Follow the instructions as given in Busybox Boot to boot linux busybox on the platform.

The feature is setup in such a way that the BMC firmware automatically starts off with PLDM discovery to identify and retrieve information from MCP terminal. On MCP controller’s uart terminal, you should be able to see the logs starting with the following prints.

[    0.000000] [MCP]: mcp context:
[    0.000000] [PLDM_FW]:
[    0.000000] [PLDM_FW]: pldm tid:                       0
[    0.000000] [PLDM_FW]: pldm type count:                2
[    0.000000] [PLDM_FW]: global enable:                  0
[    0.000000] [PLDM_FW]: receiver addr:                  0
[    0.000000] [PLDM_FW]: heartbeat timer:                0
[    0.000000] [PLDM_FW]: transport protocol type:        0

Decoding output logs

The output logs can be decoded as follows.

The first part of the logs point to the PLDM terminal information for MCP terminal within the segregated firmware. This represents the PLDM TID and different sets of PLDM features supported on the MCP terminal. At this point, the BMC terminal is yet to discover this information.

[    0.000000] [MCP]: mcp context:
[    0.000000] [PLDM_FW]:
[    0.000000] [PLDM_FW]: pldm tid:                       0
[    0.000000] [PLDM_FW]: pldm type count:                2
[    0.000000] [PLDM_FW]: global enable:                  0
[    0.000000] [PLDM_FW]: receiver addr:                  0
[    0.000000] [PLDM_FW]: heartbeat timer:                0
[    0.000000] [PLDM_FW]: transport protocol type:        0
[    0.000000] [PLDM_FW]: pldm type:                      0
[    0.000000] [PLDM_FW]: version count:                  1
[    0.000000] [PLDM_FW]: version[0] :           f1.f0.f0.0
[    0.000000] [PLDM_FW]: commands count:                 4
[    0.000000] [PLDM_FW]: command[0]:                     2
[    0.000000] [PLDM_FW]: command[1]:                     3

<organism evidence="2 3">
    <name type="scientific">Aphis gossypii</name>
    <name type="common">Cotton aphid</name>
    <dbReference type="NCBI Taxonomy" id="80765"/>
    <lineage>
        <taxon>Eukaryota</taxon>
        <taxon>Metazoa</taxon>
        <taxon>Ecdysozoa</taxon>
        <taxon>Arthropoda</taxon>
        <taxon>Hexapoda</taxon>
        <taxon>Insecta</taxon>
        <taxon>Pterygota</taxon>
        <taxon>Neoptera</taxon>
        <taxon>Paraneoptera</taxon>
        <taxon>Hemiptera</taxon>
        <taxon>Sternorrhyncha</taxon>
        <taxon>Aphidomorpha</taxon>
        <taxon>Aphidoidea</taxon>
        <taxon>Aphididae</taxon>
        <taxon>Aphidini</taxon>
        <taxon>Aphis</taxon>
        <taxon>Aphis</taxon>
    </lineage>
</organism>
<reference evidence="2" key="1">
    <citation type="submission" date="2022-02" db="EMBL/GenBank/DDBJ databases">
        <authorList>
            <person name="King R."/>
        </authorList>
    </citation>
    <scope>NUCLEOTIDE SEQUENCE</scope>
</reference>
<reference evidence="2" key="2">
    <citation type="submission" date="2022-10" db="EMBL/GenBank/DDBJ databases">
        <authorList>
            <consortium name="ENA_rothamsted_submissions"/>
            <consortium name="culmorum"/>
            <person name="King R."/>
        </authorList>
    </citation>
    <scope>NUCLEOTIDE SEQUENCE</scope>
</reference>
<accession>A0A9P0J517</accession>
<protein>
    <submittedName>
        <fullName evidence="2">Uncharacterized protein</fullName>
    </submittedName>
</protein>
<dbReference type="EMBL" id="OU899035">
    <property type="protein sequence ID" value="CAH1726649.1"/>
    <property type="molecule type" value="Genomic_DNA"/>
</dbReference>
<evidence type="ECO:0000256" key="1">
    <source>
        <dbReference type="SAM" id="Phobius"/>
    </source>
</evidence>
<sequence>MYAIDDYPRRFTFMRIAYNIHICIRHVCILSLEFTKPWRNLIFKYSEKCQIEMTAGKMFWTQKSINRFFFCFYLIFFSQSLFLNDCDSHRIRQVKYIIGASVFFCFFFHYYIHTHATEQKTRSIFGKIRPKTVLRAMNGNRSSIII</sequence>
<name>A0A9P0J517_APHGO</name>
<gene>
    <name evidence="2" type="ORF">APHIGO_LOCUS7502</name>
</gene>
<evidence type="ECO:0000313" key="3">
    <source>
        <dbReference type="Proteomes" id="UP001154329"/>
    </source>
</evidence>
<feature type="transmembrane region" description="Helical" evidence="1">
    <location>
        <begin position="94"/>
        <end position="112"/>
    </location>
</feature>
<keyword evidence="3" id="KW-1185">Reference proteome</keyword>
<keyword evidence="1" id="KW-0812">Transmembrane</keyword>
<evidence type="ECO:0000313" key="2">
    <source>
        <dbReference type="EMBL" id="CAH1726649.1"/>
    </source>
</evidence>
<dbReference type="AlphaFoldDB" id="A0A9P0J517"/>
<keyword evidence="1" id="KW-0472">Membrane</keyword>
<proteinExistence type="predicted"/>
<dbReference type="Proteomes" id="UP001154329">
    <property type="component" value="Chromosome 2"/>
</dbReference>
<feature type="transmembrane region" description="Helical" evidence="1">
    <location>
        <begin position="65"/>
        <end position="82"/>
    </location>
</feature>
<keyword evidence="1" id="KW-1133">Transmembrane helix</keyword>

[    0.000000] [PLDM_FW]: command[2]:                     4
[    0.000000] [PLDM_FW]: command[3]:                     5
[    0.000000] [PLDM_FW]: pldm type:                      2
[    0.000000] [PLDM_FW]: version count:                  1
[    0.000000] [PLDM_FW]: version[0] :           f1.f2.f0.0
[    0.000000] [PLDM_FW]: commands count:                 3
[    0.000000] [PLDM_FW]: command[0]:                    49
[    0.000000] [PLDM_FW]: command[1]:                    57
[    0.000182] [PLDM_FW]: command[2]:                    81

This is followed by the BMC terminal initiating the actual PLDM discovery.

[    0.000282] [BMC]: pldm discovery start ...

What follows is a set of PLDM<->MCTP based requests and responses to tranfer MCP terminal’s PLDM terminal information. Each command transaction involves 2 cycles of PLDM<->MCTP stack walk. This is better explained in the MCP sideband channel design section. For brevity, a small snippet of the trasaction has been pasted below.

  • A request being sent

[    0.000482] [MCTP]: sending pkt, len 8
[    0.000607] [LOOPBACK]: sending packet onto loopback bus
[    0.000982] [LOOPBACK]: receiving packet from loopback bus
  • Corresponding response  being sent

[    0.001082] [MCTP]: sending pkt, len 9
[    0.001214] [LOOPBACK]: sending packet onto loopback bus